Comics Features

Frank Miller’s Batman: A Study of The Dark Knight

For every superhero comic book, there are certain milestones that fall into place throughout the story’s career. When looking at any of the major superhero comics, there’s always at least a handful of issues that set the bar in terms of what the audience expects from this character. For the Caped Crusader, one of those pinnacle moments is Frank Miller‘s The Dark Knight Returns. 

But what makes The Dark Knight Returns such a great piece? What makes it one of the greatest Batman stories every told? With its masterful storytelling, The Dark Knight Returns not only gave us a beautifully crafted graphic novel, it gave us what has now come to be an expectation of Batman as we know him today. This limited series not only spawned a new popularity in the character, it also paved the way for modern depictions of the beloved Caped Crusader with the most recent depiction of Ben Affleck as Bruce Wayne clearly stemming direct influences from this series.

Ironically, The Dark Knight Returns portrays Batman as being significantly older than previous interpretations. It’s significant that the story begins this way because it allows the audience to take a glimpse of a man who has clocked in more than his fair share of crime fighting. Bruce Wayne is retired, he has seen the worst of the worst and yet Gotham still manages to crumble around him. The bitterness and hopelessness of the beginning of the story is well earned and contributes to the darker tone we now expect from most Batman stories.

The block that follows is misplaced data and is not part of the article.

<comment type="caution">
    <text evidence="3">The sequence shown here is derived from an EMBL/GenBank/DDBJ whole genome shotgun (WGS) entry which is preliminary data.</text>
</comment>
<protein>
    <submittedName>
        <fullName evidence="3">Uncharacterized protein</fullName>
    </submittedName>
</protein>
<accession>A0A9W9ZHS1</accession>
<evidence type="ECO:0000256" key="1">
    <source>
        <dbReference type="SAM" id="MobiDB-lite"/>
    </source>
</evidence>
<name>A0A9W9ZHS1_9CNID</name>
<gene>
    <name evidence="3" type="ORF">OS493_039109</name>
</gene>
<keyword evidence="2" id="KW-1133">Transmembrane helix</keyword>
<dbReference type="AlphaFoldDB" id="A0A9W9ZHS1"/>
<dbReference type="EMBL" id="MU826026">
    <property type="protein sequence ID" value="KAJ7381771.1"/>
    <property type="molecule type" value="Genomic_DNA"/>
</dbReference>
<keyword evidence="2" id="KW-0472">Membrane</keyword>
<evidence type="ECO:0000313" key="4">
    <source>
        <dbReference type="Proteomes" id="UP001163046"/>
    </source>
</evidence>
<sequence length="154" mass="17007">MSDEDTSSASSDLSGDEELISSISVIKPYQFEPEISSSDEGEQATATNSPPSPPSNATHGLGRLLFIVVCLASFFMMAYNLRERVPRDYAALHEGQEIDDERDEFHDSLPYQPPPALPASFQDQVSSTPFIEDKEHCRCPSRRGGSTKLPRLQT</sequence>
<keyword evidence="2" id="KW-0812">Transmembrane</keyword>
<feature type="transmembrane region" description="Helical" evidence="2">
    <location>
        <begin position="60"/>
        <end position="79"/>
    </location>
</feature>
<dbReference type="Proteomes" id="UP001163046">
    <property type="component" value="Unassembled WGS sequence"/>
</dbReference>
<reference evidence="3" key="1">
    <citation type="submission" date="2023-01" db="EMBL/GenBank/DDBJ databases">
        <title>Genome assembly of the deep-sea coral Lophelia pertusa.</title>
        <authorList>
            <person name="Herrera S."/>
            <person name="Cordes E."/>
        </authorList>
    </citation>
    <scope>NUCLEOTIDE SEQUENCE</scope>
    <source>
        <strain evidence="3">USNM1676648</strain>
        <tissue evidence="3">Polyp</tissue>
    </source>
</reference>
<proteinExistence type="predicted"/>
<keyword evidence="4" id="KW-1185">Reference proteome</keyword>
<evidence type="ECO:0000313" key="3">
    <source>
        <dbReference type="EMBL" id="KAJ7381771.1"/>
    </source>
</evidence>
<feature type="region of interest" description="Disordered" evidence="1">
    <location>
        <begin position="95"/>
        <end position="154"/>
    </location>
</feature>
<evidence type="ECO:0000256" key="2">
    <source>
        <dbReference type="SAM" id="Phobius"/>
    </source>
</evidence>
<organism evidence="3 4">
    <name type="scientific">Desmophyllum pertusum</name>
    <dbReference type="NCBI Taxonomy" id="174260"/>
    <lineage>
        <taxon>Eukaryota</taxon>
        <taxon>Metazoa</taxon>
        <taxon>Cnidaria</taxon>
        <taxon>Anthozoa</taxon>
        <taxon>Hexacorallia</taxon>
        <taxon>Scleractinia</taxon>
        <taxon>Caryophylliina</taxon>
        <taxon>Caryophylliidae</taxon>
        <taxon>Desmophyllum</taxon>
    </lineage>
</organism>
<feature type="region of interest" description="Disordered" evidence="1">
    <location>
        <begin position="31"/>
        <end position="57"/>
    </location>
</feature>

Another important element to note in this story is the attachment Bruce Wayne, and consequently all the characters, have to Gotham. This is one of the first stories to depict Gotham as a character which is another key piece that has not only been in modern comics but also feature films surrounding these characters. No matter how hard Bruce Wayne tries, he can’t let go of Batman. Gotham is calling for Batman just as it calls for Harvey Dent and the Joker. It is something none of the characters can escape, with each one destined to return to their previous roles during their youth. It is not just something Gotham needs, it becomes a central part of what they need. The entities cannot live without the other. Gotham needs Batman just as much as Bruce Wayne does.

The fact that the core hero and familiar villains are all connected to Gotham further stems the concept of who creates who in this universe. For years it has been a constant struggle among the heroes and villains of Gotham City. Does Batman create his own villains? Is he just as mad as the Joker and Harvey Dent? Would the villains have become villains regardless of Batman’s resurgence? These questions are never directly answered in The Dark Knight Returns and they really shouldn’t be.  It will always be a mystery as to who creates who, what exactly causes these certain trail of events to occur. But it’s no coincidence that both Batman and the Joker are given similar rebirths in The Dark Knight Returns, indicating Bruce Wayne may just be as insane as the Joker to a degree.

The Dark Knight Returns is not just a masterpiece in storytelling, its a masterpiece in redefining a character we have all come to know and love. It has set the bar for what we expect in a Batman story. It analyzes Batman’s psychosis through the ingenious idea of giving him a rebirth in old age. It highlights everything we love about Bruce Wayne and will remain at the top of Batman lore for years to come.

What are your thoughts on Frank Miller’s depiction of Batman in The Dark Knight Returns? Share in the comments below or send us your thoughts on Twitter!

About the author

Jillian Diblasio